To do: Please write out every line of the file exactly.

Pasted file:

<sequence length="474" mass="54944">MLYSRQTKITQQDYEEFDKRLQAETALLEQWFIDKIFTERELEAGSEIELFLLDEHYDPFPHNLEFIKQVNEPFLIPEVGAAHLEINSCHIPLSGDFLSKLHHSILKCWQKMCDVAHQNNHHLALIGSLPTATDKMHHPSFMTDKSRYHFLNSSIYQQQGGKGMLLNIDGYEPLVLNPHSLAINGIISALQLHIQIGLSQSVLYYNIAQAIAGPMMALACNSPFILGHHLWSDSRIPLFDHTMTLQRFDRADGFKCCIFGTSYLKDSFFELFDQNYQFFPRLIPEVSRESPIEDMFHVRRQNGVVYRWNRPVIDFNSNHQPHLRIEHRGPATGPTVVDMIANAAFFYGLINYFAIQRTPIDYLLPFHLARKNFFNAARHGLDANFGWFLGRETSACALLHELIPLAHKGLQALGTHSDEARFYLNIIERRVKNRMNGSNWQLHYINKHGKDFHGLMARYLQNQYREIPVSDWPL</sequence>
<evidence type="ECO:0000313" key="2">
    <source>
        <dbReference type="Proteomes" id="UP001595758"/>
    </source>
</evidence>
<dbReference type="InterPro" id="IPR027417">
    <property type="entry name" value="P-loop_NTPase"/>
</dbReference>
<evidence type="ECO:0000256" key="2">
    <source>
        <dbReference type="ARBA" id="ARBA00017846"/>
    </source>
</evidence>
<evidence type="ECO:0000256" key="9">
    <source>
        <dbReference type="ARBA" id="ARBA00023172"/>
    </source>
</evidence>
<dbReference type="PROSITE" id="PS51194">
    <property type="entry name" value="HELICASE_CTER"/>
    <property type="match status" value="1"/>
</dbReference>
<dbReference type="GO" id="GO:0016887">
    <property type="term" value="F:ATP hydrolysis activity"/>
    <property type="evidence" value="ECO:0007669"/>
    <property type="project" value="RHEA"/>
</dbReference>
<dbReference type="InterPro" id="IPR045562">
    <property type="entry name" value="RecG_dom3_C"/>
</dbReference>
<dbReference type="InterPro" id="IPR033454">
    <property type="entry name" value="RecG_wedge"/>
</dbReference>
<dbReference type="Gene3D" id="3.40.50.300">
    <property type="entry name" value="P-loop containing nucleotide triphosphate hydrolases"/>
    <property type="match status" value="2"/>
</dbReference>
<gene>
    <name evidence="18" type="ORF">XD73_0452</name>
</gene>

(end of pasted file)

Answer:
<sequence length="474" mass="54944">MLYSRQTKITQQDYEEFDKRLQAETALLEQWFIDKIFTERELEAGSEIELFLLDEHYDPFPHNLEFIKQVNEPFLIPEVGAAHLEINSCHIPLSGDFLSKLHHSILKCWQKMCDVAHQNNHHLALIGSLPTATDKMHHPSFMTDKSRYHFLNSSIYQQQGGKGMLLNIDGYEPLVLNPHSLAINGIISALQLHIQIGLSQSVLYYNIAQAIAGPMMALACNSPFILGHHLWSDSRIPLFDHTMTLQRFDRADGFKCCIFGTSYLKDSFFELFDQNYQFFPRLIPEVSRESPIEDMFHVRRQNGVVYRWNRPVIDFNSNHQPHLRIEHRGPATGPTVVDMIANAAFFYGLINYFAIQRTPIDYLLPFHLARKNFFNAARHGLDANFGWFLGRETSACALLHELIPLAHKGLQALGTHSDEARFYLNIIERRVKNRMNGSNWQLHYINKHGKDFHGLMARYLQNQYREIPVSDWPL</sequence>
<evidence type="ECO:0000313" key="2">
    <source>
        <dbReference type="Proteomes" id="UP001595758"/>
    </source>
</evidence>
<dbReference type="InterPro" id="IPR027417">
    <property type="entry name" value="P-loop_NTPase"/>
</dbReference>
<evidence type="ECO:0000256" key="2">
    <source>
        <dbReference type="ARBA" id="ARBA00017846"/>
    </source>
</evidence>
<evidence type="ECO:0000256" key="9">
    <source>
        <dbReference type="ARBA" id="ARBA00023172"/>
    </source>
</evidence>
<dbReference type="PROSITE" id="PS51194">
    <property type="entry name" value="HELICASE_CTER"/>
    <property type="match status" value="1"/>
</dbReference>
<dbReference type="GO" id="GO:0016887">
    <property type="term" value="F:ATP hydrolysis activity"/>
    <property type="evidence" value="ECO:0007669"/>
    <property type="project" value="RHEA"/>
</dbReference>
<dbReference type="InterPro" id="IPR045562">
    <property type="entry name" value="RecG_dom3_C"/>
</dbReference>
<dbReference type="InterPro" id="IPR033454">
    <property type="entry name" value="RecG_wedge"/>
</dbReference>
<dbReference type="Gene3D" id="3.40.50.300">
    <property type="entry name" value="P-loop containing nucleotide triphosphate hydrolases"/>
    <property type="match status" value="2"/>
</dbReference>
<gene>
    <name evidence="18" type="ORF">XD73_0452</name>
</gene>